Tuesday, December 12, 2006

Top 10 Albums of 2006

I've finished my list for my favorite albums of 2006. Chris beat me to the punch yesterday; if you haven't had a look yet, go here. There's a lot of overlap, admittedly, but that's no surprise after about a dozen years of shared appreciation for similar music. Usually I produce a large list of my favorite 100 songs in addition to my ten favorite albums of the year, but this time I made the effort to describe each of my album choices, so I will be delayed in creating a song list (if at all).

A disclaimer: before reading further, you should know that the tone in some of my reviews is a little too critic-like. That's intentional. It's hard to write about ten albums without at some point stretching to come up with some abstract analogies  to describe them. Know that I don't for a second pretend to have the skills nor the time to have the ridiculous breadth of knowledge actual critics have (especially those hypercritical nuts at Pitchfork) and most of my writing is largely a play on that fact. I just like making lists.

I encourage all of you to make a similar retrospective tome for the year, whatever your respective area of interest.

Enjoy and Happy Holidays!

10. The Decemberists – The Crane Wife
I really didn’t feel like giving this album much credit for the extremely superficial reason that The Decemberists are too often praised as some sort of indie-rock messiah. As such, the collective eulogizing that The Crane Wife got, I thought, was somewhat unmerited. Still, there are a handful of extremely melodic, varying, and inventive songs on this album. The three parts (divided into two songs, strangely) of the Japanese folk tale for which the album gets its name are the highlights, but the album closer “Sons and Daughters” lives up to a margin of the hype for this release.

9. Sufjan Stevens - The Avalanche: Outtakes & Extras from the Illinois Album
I loved 2005’s Come On, Feel The Illinoise! so much that an album made up of its ugly step-children and packaged a year later still made for one of my favorites of 2006. There are several songs that really should have made it on the original, including the title track, “No Man’s Land” (with its rockin’ hand claps), and “The Mistress Witch from McClure” (a great song about childhood, with a verse about snooping with his sister, only to find his father committing adultery, presumably…“Oh my God, you see it on the floor, the woman on the bed, the ankle brace she wore!!”). It’s hard not to like Sufjan, I’m convinced, if you can appreciate the tremendous musicality and the talent required of his songs. Plus, you know, he’s pretty prolific.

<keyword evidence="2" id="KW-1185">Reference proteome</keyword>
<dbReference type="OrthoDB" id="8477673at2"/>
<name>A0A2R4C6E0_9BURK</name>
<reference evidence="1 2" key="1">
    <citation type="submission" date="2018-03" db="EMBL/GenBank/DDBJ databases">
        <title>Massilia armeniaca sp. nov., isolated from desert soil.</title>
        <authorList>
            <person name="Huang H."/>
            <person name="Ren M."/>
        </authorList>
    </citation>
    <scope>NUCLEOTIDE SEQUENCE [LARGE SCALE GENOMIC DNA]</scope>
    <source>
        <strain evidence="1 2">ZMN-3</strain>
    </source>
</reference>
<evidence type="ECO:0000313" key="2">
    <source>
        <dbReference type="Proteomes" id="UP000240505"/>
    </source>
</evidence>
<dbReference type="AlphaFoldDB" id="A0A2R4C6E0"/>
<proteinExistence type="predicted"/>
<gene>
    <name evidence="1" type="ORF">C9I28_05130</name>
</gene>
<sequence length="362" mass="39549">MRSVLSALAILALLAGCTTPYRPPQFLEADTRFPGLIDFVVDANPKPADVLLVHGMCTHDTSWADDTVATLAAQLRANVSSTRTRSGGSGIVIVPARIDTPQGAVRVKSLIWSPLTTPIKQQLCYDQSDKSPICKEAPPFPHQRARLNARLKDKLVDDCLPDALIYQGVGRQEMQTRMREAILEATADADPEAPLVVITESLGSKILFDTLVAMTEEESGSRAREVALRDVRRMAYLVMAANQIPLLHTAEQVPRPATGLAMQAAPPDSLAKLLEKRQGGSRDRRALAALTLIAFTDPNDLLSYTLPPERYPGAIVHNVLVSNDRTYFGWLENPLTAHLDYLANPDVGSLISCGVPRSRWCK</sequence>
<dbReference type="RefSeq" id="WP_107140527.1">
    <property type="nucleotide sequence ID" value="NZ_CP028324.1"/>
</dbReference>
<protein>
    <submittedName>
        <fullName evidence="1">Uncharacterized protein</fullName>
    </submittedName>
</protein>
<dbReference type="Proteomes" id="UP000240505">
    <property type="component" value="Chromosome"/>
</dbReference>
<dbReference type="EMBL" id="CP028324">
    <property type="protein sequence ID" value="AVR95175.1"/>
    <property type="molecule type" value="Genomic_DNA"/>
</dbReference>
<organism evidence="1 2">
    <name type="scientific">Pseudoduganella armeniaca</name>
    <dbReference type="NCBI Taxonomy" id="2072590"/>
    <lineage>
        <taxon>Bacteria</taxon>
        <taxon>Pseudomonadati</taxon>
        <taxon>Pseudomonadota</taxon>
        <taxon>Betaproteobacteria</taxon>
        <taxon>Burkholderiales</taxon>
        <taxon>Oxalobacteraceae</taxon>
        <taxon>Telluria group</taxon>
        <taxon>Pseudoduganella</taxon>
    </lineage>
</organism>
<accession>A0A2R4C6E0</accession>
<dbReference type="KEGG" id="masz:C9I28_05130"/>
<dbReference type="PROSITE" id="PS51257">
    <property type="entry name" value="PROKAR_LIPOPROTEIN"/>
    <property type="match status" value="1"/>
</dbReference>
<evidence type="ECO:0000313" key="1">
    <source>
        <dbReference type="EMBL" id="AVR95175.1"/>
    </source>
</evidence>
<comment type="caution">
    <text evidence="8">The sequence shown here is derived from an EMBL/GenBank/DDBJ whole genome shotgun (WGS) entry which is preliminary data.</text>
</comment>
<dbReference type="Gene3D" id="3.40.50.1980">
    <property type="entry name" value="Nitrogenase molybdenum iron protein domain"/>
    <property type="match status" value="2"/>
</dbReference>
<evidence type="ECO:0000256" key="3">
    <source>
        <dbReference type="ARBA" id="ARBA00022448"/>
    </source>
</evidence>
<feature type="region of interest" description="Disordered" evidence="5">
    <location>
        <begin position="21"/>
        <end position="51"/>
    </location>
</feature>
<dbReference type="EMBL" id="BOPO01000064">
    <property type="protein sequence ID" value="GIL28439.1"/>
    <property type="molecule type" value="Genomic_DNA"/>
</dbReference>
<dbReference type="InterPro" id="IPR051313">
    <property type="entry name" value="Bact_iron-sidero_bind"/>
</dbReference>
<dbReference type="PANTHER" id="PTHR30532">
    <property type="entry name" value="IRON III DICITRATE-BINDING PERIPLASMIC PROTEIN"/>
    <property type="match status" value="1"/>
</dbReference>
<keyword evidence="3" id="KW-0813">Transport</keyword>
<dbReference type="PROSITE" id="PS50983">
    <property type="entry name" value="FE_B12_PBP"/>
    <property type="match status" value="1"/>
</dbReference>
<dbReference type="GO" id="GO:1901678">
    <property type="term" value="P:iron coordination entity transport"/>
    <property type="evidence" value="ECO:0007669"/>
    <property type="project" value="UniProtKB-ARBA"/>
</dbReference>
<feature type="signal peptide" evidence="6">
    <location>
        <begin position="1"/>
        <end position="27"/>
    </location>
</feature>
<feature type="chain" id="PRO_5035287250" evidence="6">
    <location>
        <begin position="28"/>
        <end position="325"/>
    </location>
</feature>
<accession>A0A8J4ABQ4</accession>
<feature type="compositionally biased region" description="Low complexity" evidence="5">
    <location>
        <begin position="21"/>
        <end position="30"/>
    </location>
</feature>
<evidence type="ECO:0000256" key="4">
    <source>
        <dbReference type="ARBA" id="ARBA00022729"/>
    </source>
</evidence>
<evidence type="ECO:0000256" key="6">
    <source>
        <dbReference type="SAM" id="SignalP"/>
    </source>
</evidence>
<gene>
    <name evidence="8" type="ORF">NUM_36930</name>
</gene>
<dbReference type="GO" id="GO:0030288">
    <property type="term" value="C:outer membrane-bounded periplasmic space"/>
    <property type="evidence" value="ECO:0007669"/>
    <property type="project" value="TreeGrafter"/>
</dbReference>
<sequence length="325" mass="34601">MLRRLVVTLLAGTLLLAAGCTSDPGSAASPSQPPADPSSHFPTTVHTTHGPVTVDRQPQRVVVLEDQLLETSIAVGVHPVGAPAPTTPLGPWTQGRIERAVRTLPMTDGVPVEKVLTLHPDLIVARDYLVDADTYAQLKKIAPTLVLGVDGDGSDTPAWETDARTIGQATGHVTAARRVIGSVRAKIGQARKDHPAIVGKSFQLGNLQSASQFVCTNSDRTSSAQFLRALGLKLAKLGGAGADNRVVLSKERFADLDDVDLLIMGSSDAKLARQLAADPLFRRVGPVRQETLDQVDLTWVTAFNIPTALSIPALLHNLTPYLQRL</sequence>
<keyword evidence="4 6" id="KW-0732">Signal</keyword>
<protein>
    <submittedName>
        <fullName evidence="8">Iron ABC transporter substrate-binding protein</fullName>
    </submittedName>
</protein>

8. Electric President – Electric President
The Postal Service landed themselves in car commercials, heaps of praise, and a solidified fan base for Jimmy Tamborello and Ben Gibbard's other projects with their combined effort of Give Up, so I’m a little bit confused as to why Electric President didn’t get anywhere near the attention with their self-titled album released early in 2006. The style on Electric President is not a derivative of Give Up, but a lot of the same elements are at work here; particularly those elements that made Postal Service popular back in 2003. As a duo (two Florida artists named Ben Cooper and Alex Kane) that relies on heavy production, an emphasis on keyboard loops, and some inescapable, poppy choruses – the similarities seem pretty obvious to me. “Good Morning Hypocrite,” “Insomnia,” and “Metal Fingers” could all just as easily be appearing in some Volkswagen commercial next year. Although that sort of popularity produces a knee-jerk backlash in many people, it’d be okay in my book. They deserve a little attention.

7. Bonnie "Prince" Billy – The Letting Go
I’m way late on the bandwagon on this guy. I’m so late, I still don’t yet understand the transformation of his earlier works, done under previous monikers Palace, then Will Oldham, and on to Bonnie “Prince” Billy. I tried to catch up, but, I still feel a little lost. I think I might even be missing a few of his bands. Nevermind that. He seems to have momentarily stuck with the BPB label and that is where I finally was able to pick him up. On The Letting Go, his really gentle folk doesn’t offer anything mindblowing; just some soulful crooning and inventive narratives. It’s music meant for a rainy day or deep introspection. Though there’s an abundance of that kind of gloom in a lot of modern music, Bonnie “Prince” Billy’s folksy brand is refreshing.

6. Figurines – Skeleton
I was standing in some hipster clothing store (in a bout of self-loathing, perhaps) in June when I heard the best song on Skeleton, “Rivalry,” and sort of recognized it as something I had heard before (I eventually remembered Chris bought the album at Reckless Records and played it). The “wah...wah-wah...wah...wah” Muppet-esque chorus at the end of the song stuck with me. By the time we were driving up to a Wisconsin cabin in August and stopping at a Culver's, I was forcing my roommate to listen to the whole album. “Back In The Day” is equally, and as immediately accessible, but there are a lot of other great songs on Skeleton.

5. Peter Bjorn and John – Writer’s Block